Student Christian Movement of the United Kingdom

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SCM began in 1889 as the Student Volunteer Missionary Union [1] and set out to unite students with an interest in overseas mission, but it rapidly broadened its aims and became the largest student organisation in Britain. It went on to help establish the National Union of Students and the World University Service. Its first General Secretary was Tissington Tatlow. According to Archbishop William Temple, without SCM the Edinburgh conference which was to give birth to the modern ecumenical movement would never have taken place. SCM went on to play a vital role in the formation of the British and World Council of Churches and continued to be a leading voice on ecumenism. It founded The SCM Press which became one of the leading Theological publishers in the UK attracting controversy with the publication of Honest to God in 1963.

In 1928 the Inter Varsity Fellowship was formed by members of the SCM who disagreed with its liberal position.

Until the 1980s the SCM covered the whole of Britain and Ireland, but then split into two organisations. Both remain members of the World Student Christian Federation. This period also saw the growing participants of Catholics in what had been a Protestant organisation.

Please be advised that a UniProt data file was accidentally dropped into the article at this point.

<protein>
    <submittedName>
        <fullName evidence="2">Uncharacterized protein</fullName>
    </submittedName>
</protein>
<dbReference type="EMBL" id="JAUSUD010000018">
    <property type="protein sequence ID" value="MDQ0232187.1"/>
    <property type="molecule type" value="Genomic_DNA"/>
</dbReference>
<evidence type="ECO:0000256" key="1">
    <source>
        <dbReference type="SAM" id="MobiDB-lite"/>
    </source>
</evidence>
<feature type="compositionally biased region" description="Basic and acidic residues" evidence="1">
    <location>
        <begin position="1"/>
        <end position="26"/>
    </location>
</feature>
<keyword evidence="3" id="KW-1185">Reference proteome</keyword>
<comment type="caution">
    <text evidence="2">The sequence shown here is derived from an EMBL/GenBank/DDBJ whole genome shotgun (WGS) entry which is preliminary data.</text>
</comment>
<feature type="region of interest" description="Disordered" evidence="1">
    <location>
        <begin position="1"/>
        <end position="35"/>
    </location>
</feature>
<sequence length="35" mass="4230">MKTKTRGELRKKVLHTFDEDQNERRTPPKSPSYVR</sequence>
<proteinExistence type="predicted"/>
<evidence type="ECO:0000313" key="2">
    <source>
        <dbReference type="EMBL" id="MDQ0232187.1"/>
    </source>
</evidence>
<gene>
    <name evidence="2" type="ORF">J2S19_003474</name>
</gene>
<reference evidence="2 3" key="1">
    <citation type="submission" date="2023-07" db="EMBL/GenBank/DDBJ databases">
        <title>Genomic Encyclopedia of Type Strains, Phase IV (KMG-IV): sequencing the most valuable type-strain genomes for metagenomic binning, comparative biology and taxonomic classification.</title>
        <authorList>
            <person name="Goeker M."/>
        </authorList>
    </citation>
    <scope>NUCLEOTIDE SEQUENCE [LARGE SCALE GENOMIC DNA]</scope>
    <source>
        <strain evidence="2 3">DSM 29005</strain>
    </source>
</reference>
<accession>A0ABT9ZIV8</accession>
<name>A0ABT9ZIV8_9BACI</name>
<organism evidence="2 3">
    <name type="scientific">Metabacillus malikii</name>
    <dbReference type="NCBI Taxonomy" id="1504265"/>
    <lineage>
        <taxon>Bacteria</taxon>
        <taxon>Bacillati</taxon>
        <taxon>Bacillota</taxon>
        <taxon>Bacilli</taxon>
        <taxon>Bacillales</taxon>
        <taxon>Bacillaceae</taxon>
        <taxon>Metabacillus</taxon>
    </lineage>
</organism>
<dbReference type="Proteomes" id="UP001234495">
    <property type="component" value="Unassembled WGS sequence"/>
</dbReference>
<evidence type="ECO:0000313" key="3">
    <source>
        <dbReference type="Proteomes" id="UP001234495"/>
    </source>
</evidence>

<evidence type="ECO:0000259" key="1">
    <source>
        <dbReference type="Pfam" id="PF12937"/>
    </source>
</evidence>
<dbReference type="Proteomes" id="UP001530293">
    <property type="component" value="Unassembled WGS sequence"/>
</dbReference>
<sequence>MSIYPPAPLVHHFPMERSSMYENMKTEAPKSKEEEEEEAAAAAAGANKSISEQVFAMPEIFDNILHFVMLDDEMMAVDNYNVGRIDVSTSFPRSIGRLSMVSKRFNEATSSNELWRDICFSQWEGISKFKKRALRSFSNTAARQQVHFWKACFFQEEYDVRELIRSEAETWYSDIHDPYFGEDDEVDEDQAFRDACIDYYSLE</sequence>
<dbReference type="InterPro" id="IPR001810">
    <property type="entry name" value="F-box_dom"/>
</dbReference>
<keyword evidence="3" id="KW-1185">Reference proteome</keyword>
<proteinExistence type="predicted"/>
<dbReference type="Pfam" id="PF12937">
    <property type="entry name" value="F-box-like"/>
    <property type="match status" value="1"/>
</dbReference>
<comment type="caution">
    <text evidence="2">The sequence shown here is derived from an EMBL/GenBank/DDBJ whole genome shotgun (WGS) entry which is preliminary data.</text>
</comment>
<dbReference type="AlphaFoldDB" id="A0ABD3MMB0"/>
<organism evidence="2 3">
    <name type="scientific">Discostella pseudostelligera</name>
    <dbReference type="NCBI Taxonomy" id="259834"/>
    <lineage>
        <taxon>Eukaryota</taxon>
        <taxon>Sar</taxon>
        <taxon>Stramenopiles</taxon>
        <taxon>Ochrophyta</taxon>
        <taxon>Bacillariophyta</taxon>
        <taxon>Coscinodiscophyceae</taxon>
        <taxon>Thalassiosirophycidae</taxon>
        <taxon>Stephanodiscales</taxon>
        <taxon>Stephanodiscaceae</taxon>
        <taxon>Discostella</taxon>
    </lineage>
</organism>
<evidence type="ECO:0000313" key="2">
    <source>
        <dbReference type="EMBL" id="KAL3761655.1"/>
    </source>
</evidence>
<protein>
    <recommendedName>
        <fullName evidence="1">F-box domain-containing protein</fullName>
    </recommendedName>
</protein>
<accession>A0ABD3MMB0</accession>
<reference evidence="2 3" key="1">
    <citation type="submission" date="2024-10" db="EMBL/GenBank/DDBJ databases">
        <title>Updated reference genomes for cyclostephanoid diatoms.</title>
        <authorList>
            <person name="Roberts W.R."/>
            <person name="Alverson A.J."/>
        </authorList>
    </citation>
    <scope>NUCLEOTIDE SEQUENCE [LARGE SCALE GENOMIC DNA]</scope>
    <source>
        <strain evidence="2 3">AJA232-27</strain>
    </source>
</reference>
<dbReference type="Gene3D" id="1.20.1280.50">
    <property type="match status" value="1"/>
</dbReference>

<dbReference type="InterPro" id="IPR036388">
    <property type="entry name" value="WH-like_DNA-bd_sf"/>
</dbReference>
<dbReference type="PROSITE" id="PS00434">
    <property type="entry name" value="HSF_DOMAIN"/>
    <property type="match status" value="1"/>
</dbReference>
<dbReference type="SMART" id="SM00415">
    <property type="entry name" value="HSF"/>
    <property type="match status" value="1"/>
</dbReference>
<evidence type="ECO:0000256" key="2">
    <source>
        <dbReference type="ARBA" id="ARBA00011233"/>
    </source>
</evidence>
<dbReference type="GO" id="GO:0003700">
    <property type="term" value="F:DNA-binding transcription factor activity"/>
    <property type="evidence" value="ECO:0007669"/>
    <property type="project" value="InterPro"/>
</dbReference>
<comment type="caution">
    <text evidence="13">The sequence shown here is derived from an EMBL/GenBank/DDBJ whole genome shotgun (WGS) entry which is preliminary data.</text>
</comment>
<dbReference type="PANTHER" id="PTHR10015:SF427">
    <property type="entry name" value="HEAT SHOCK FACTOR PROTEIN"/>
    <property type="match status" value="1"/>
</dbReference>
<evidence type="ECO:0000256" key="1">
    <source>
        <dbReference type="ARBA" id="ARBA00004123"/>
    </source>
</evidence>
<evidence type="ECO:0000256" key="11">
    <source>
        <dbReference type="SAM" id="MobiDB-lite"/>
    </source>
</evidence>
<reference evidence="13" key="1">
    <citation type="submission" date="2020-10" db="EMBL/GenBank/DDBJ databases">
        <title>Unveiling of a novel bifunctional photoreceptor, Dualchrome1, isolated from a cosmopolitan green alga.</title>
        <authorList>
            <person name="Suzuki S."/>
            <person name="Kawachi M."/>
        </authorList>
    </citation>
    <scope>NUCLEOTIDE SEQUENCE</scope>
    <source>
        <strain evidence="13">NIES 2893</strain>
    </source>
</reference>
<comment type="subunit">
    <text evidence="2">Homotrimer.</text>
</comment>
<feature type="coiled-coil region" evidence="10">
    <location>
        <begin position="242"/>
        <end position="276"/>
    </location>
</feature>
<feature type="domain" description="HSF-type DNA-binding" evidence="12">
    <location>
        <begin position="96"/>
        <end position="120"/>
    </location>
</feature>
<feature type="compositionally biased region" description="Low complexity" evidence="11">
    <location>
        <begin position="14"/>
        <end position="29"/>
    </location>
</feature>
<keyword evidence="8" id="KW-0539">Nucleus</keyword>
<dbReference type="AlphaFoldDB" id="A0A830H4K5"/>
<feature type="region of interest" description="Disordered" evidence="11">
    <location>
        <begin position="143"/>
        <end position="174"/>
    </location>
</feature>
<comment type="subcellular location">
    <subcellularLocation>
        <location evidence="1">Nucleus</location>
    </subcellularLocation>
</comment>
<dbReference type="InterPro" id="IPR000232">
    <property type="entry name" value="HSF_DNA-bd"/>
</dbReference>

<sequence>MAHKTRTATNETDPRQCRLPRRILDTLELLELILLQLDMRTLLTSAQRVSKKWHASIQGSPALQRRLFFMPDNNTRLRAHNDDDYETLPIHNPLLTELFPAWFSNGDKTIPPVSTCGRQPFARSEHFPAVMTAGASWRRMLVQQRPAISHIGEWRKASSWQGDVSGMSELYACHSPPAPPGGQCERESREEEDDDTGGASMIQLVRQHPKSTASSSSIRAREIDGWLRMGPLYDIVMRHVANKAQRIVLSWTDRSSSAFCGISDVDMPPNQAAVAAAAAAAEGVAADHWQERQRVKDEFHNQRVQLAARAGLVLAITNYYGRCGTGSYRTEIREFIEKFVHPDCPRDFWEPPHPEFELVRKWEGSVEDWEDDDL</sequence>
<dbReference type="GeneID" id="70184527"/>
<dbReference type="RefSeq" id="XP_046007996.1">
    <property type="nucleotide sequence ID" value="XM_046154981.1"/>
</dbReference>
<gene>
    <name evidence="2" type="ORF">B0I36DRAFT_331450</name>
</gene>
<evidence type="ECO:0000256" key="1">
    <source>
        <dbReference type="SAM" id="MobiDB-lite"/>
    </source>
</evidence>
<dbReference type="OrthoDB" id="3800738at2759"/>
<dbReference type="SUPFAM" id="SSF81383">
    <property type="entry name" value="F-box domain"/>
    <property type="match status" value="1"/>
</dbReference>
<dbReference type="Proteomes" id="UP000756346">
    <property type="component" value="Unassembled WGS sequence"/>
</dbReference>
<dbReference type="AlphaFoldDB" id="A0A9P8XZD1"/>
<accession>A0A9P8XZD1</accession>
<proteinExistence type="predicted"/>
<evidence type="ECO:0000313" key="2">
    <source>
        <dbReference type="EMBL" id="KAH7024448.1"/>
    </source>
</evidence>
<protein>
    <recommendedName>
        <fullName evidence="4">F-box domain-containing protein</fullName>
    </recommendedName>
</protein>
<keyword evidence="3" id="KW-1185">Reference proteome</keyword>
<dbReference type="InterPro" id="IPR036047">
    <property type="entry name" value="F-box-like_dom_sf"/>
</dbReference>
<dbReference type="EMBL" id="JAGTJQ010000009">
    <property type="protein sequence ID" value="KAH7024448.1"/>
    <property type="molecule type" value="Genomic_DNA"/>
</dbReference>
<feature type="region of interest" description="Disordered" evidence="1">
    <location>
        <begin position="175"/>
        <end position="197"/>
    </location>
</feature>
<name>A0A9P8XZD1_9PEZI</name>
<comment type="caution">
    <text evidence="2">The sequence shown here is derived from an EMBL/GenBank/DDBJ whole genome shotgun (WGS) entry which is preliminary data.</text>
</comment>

SCM has links in approximately 60 universities and other higher education establishments] across the United Kingdom. Each link takes the form of either a student group or chaplaincy who subscribe SCM's aims and objectives. Some of the student groups carry the SCM name (for example Sheffield SCM) whereas other do not, some are denominational societies who are connected to a particular church. The characteristics of each link vary, with SCM making no determinations as to how groups should be run, however, most SCM affiliated student groups follow the principle of student leadership.

SCM also has a number of individual members, these are students, or recent students, who want membership independent of a local group or chaplaincy; either because they want to support the movement, or get more involved in the movement, or because there is no local group for them to join.


Bibliography[edit]

  • Tissington Tatlow, The Story of the Student Christian Movement of Great Britain and Ireland (London: SCM Press, 1933)
  • Bruce, Steve; "The Student Christian Movement: a nineteenth century new religious movement and its vicissitudes", International Journal of Sociology and Social Policy, 2 (1) (1982) : 67-82.

External links[edit]